In planning for worship, remember, the higher the predictability, the lower the impact.
You want to think about the people who sit in the sanctuary week after week. How can you inspire them to receive the message a little differently? What can you do to help them experience worship in a fresh way? What elements in the service can you take a look at to see about a fresh approach?
Breaking the script is one of the keys to helping people stay engaged. If you have always had a certain flow, but then shift gears, you’re going to have a different response and outcome! If what happens in your worship service stays the same on a weekly basis, the minds of each person in the congregation will begin to become numb to the flow in some ways. But when something new happens, our minds race to figure out how that fits in – that’s why engagement increases. It’s something different because the worship planning team has broken the script.
In some sense, predictability is good. We want people to be confident that worship times will be consistent, that there will be a level of overall excellence, and that we will remain true to the word of God and the mission of the church. But other than that, there may be some great opportunities in your planning to do something different in the flow and style to increase your impact!
Making changes requires building a culture of change. You must be willing to try things and risk failure! If it doesn’t work, then you just try again next time. The best way to get into this groove is to start. Momentum for risking something new grows as you do it. If you only try something new once a year, there’s a lot of weight riding on that creative component or change. BUT if you try something every month, each one carries a little less weight if it doesn’t work. However, if it does work well, you’ve increased your effective connections with the church!
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Here are some worship planning component ideas to get us thinking:
Invite someone else to come up and pray. Have a time of silent prayer. Invite people forward to pray. Invite someone to pray in another language.
New songs help engage people when introduced well. Invite someone to sing a song. Include a different instrument. Change the number of songs for the day. Have more music after the message.
Two people read a passage. Read it as a small drama or monologue. Use a video of a Scripture passage.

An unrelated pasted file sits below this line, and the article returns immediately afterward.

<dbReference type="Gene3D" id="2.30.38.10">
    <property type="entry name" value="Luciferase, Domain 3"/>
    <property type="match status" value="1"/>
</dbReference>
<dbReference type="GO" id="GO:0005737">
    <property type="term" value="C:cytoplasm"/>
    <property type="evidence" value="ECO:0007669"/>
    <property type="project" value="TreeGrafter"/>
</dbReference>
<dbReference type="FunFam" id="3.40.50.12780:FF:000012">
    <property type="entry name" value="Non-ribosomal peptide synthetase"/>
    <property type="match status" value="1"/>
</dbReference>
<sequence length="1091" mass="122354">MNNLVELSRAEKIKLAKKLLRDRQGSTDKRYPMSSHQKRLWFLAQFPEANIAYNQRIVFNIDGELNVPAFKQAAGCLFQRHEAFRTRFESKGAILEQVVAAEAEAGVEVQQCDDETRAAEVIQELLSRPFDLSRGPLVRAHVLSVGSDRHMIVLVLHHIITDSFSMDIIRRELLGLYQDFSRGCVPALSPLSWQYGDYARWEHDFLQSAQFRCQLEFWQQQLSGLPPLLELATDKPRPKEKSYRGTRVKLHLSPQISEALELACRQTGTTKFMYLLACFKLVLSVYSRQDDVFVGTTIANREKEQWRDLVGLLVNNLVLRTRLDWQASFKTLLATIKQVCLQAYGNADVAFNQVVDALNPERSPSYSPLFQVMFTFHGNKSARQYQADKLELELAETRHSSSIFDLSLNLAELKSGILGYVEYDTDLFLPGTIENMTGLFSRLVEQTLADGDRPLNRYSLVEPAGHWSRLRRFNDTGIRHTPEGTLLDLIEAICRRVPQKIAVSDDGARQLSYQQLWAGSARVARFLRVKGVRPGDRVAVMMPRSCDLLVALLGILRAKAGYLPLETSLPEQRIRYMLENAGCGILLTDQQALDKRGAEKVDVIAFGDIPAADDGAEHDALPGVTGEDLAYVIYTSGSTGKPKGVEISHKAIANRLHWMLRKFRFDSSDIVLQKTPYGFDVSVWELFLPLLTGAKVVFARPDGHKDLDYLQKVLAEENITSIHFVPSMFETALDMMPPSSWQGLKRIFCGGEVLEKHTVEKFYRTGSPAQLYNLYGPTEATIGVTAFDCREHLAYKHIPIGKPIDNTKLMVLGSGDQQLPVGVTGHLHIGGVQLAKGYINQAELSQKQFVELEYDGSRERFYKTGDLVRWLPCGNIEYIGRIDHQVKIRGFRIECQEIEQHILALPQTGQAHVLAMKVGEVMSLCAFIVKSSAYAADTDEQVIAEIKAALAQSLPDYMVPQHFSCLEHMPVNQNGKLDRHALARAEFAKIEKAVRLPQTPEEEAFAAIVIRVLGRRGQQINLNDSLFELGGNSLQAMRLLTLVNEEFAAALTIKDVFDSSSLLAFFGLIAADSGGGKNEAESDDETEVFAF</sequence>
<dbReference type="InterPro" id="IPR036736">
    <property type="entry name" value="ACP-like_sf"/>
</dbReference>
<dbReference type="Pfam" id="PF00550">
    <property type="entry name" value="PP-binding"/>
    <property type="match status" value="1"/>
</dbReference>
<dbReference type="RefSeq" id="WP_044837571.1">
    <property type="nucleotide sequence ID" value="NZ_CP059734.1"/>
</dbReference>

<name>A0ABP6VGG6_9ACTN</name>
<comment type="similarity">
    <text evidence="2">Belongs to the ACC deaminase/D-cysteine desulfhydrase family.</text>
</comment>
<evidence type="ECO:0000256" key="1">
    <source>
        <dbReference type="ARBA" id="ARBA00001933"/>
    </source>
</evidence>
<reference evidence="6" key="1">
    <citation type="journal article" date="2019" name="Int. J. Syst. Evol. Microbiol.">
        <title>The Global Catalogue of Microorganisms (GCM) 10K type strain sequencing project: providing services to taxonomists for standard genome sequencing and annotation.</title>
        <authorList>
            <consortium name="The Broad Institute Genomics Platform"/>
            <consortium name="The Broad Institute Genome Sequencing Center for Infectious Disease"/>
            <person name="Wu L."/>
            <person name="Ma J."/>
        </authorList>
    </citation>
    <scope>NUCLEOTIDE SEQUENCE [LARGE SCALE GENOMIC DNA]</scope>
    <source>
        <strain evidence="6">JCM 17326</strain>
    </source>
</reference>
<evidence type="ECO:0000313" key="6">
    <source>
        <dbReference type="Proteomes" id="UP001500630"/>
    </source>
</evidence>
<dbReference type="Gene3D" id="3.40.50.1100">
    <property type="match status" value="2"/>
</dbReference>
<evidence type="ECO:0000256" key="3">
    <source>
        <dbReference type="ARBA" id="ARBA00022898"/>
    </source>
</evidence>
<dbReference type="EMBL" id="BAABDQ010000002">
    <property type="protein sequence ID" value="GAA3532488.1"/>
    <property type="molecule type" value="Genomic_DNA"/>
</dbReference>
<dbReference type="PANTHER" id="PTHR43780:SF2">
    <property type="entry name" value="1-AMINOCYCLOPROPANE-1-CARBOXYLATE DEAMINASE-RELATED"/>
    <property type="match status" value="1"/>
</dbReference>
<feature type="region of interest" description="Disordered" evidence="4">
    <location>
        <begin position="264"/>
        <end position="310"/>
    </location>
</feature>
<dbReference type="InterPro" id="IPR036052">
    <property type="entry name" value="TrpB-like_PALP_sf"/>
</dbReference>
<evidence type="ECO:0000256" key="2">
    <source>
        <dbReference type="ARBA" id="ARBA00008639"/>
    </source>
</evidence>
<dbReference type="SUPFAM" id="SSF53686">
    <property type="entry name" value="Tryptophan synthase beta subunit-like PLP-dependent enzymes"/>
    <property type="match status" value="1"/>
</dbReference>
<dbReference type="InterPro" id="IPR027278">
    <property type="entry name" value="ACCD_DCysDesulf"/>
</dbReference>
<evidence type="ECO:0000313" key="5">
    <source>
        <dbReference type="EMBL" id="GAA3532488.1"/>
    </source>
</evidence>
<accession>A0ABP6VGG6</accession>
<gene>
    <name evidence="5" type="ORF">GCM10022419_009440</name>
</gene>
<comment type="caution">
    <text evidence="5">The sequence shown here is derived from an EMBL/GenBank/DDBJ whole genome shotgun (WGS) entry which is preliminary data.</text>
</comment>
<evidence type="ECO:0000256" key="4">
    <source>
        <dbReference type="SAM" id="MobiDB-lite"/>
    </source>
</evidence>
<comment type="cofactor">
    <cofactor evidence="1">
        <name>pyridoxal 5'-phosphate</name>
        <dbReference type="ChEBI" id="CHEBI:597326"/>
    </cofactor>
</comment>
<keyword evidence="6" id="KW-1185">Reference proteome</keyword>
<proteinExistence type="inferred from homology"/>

Invite people to walk to the front to give. Celebrate giving. Create a time of talking about a specific ministry project and why giving toward it is crucial. Have kids collect tithes and offerings.
Serve each other. Sit around tables. Change how it’s presented. Sing a special song during it.
Invite someone to share a monologue for the scripture reading. Include students in drama ministry. Share a video of a drama from another ministry or group.
Invitations To Non-Professionals
Invite people from the church to lead a portion of the service. Have someone pray or read scripture for the day. Set up in advance for someone from the congregation to come close in prayer after the message. Set up in advance for someone to share a testimony.
Space, Stage, Seating
Change the space or stage if possible. Adjust the seating from time to time if possible. Decorate the worship area in a different way.
The First Thing And Last Thing
Be very careful with the first thing you say / do in worship and the last thing you say or do. Plan these out and make them different. Sometimes begin with music. Sometimes begin with speaking and invitation to worship. Write out your welcome, prayer or benedictions so they are different from time to time.
Preparation and Invitation
Some of the expectation in worship comes from setting the stage way before. Share the scripture or message/theme or teaser the week before. Invite people to be thinking about a particular question on social media before the weekend.
Remember, the higher the predictability, the lower the impact. What will you do differently next week?
Join us on the Worship Leader Toolbox FB Community Group to talk about this!